Developing skills

First in the nation program helps California women learn design behind bars

Folsom State Prison is pictured in Folsom, California . (REUTERS/Elijah Nouvelage)

Folsom Prison was made famous by Johnny Cash, but now the California facility has more to boast than just a great song by The Man in Black. Eighteen female inmates this week became graduates of California Prison Industry Authority’s Autodesk program, the only program of its kind in the nation that helps incarcerated women learn computer aided design to gain employment in architecture and engineering upon release.

Monica Oliva, an inmate who has spent 13 years behind bars for assault with a deadly weapon called the program a “second chance” with benefits she’ll take advantage of upon her November 23 release. “I can draft plans for any type of structure — buildings, homes and landscaping,” she said.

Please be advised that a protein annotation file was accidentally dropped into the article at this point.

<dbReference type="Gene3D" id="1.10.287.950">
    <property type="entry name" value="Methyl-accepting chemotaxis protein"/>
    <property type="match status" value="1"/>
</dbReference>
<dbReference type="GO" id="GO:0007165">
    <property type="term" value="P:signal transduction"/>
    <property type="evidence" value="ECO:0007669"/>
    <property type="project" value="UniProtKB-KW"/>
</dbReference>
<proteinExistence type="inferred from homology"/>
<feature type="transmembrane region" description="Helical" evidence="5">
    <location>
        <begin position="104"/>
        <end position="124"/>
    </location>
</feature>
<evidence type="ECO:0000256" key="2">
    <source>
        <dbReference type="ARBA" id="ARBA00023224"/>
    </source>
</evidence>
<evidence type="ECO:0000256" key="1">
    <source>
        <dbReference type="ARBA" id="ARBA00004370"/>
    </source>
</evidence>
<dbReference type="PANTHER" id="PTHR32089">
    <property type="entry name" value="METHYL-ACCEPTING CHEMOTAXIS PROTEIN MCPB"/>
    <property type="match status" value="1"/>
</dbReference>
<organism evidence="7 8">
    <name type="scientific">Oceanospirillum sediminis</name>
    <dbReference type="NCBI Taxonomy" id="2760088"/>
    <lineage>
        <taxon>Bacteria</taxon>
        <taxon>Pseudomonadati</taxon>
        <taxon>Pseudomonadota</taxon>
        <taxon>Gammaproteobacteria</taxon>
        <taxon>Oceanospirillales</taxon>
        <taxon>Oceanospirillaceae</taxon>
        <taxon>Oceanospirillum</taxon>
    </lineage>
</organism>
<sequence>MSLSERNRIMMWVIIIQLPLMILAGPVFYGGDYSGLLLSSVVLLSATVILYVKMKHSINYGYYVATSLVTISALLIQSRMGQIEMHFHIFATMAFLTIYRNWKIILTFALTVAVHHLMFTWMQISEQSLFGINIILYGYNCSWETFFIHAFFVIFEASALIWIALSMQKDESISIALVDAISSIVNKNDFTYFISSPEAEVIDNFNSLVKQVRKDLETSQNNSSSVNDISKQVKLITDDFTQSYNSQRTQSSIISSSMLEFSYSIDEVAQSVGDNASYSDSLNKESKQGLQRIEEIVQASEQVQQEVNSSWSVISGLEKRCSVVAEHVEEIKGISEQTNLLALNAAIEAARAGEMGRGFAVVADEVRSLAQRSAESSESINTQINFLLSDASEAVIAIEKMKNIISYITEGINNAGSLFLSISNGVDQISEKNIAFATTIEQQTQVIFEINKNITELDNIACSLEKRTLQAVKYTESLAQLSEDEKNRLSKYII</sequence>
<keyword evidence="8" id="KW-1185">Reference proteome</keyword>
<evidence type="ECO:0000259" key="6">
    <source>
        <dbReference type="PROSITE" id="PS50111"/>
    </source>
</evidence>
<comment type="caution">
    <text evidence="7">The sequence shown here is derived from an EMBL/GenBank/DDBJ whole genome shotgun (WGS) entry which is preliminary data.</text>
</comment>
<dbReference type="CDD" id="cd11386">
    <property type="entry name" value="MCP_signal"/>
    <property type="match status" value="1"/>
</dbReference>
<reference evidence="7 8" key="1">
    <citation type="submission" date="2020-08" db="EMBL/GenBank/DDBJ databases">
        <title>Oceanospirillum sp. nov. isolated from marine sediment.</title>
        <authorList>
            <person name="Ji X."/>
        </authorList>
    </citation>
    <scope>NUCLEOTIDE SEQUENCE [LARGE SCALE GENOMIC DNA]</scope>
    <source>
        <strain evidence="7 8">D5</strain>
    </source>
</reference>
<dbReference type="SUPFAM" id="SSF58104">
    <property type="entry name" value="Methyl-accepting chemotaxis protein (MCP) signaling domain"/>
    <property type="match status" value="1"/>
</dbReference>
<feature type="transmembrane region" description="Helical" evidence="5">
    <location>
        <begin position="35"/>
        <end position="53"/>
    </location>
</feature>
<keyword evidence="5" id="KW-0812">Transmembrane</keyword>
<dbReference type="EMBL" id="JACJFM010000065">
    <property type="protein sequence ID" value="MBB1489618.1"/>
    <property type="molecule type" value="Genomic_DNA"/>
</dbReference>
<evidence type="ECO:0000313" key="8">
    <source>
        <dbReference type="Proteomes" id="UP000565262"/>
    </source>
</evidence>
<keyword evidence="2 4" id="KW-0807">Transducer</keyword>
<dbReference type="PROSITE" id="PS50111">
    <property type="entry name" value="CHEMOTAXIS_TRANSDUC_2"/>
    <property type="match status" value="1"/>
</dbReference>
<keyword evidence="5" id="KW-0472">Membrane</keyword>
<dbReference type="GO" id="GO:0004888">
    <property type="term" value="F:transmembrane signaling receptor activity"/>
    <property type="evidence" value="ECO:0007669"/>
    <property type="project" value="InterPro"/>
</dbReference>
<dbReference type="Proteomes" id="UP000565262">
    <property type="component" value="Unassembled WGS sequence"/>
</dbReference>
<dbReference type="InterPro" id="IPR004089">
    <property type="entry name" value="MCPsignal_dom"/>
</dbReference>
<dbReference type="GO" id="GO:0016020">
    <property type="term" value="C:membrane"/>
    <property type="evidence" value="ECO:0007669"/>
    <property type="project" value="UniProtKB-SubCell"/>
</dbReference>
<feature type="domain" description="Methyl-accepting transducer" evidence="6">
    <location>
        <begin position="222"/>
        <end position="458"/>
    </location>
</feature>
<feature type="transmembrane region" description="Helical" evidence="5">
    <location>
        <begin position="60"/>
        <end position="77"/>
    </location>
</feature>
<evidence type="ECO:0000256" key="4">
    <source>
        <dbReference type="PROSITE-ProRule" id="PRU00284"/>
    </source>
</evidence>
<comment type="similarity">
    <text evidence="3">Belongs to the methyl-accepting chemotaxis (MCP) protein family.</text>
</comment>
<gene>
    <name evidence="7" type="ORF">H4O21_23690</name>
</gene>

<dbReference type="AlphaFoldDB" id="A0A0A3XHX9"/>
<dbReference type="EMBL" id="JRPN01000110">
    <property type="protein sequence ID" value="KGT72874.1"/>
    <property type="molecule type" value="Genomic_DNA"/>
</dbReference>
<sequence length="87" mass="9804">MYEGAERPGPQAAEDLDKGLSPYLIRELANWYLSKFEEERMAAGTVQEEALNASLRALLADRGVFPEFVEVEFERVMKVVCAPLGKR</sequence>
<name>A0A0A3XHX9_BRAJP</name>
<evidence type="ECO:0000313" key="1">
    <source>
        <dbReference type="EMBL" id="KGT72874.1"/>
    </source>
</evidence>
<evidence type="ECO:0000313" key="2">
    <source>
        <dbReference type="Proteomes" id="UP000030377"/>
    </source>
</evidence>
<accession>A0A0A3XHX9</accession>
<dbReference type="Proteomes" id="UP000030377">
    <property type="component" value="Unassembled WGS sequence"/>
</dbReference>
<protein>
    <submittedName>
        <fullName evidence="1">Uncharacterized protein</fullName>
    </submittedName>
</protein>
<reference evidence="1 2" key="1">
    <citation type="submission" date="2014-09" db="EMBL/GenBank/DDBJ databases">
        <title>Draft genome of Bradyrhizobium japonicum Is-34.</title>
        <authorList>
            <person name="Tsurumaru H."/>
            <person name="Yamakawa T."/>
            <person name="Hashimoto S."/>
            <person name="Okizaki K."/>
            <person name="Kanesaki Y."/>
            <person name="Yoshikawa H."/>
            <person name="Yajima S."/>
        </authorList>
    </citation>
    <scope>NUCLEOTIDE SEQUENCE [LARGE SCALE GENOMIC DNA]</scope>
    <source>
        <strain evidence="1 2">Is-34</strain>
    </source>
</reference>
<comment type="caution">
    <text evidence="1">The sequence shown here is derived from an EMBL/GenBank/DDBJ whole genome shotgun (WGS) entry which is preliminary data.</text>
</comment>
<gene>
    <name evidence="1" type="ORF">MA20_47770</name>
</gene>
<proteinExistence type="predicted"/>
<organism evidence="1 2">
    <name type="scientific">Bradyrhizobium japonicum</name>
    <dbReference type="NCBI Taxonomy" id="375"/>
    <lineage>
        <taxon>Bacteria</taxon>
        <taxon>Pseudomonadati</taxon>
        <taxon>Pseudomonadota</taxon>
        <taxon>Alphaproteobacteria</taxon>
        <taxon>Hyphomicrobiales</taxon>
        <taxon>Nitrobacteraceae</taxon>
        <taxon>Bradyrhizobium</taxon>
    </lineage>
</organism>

“It sounds crazy, but this is the best thing that could have happened to me,” said Caitlin Churchill, another inmate set for September 2016 release. “I have learned so much.” She’s currently working on a design project that will transform dried out prison land into a drought-resistant reception area. “We implement decomposed granite, some shredded bark, some rain gardens that actually collect their own water,” she said.

The Autodesk training program at Folsom is the only one of its kind behind prison walls in the United States. It began one year ago as part of California Prison Industry Authority’s Career Technical Education program, which boasts a seven percent recidivism rate compared to 54 percent of inmates who return to prison overall, according to KCRA Sacramento.

Read the full story at KCRA.


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